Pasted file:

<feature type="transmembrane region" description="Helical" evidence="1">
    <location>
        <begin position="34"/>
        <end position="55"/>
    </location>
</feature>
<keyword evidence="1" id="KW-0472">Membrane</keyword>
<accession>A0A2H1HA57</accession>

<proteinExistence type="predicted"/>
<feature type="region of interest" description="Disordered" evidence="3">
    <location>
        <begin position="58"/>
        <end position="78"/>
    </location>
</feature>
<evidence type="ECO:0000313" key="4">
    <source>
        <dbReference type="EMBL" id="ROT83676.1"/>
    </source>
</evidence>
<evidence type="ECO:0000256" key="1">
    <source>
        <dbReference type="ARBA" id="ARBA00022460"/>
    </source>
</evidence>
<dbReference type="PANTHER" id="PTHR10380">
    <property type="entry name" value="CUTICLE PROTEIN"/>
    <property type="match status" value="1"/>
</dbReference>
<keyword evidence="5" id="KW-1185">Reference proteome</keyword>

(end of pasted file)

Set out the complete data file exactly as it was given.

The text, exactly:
<feature type="transmembrane region" description="Helical" evidence="1">
    <location>
        <begin position="34"/>
        <end position="55"/>
    </location>
</feature>
<keyword evidence="1" id="KW-0472">Membrane</keyword>
<accession>A0A2H1HA57</accession>

<proteinExistence type="predicted"/>
<feature type="region of interest" description="Disordered" evidence="3">
    <location>
        <begin position="58"/>
        <end position="78"/>
    </location>
</feature>
<evidence type="ECO:0000313" key="4">
    <source>
        <dbReference type="EMBL" id="ROT83676.1"/>
    </source>
</evidence>
<evidence type="ECO:0000256" key="1">
    <source>
        <dbReference type="ARBA" id="ARBA00022460"/>
    </source>
</evidence>
<dbReference type="PANTHER" id="PTHR10380">
    <property type="entry name" value="CUTICLE PROTEIN"/>
    <property type="match status" value="1"/>
</dbReference>
<keyword evidence="5" id="KW-1185">Reference proteome</keyword>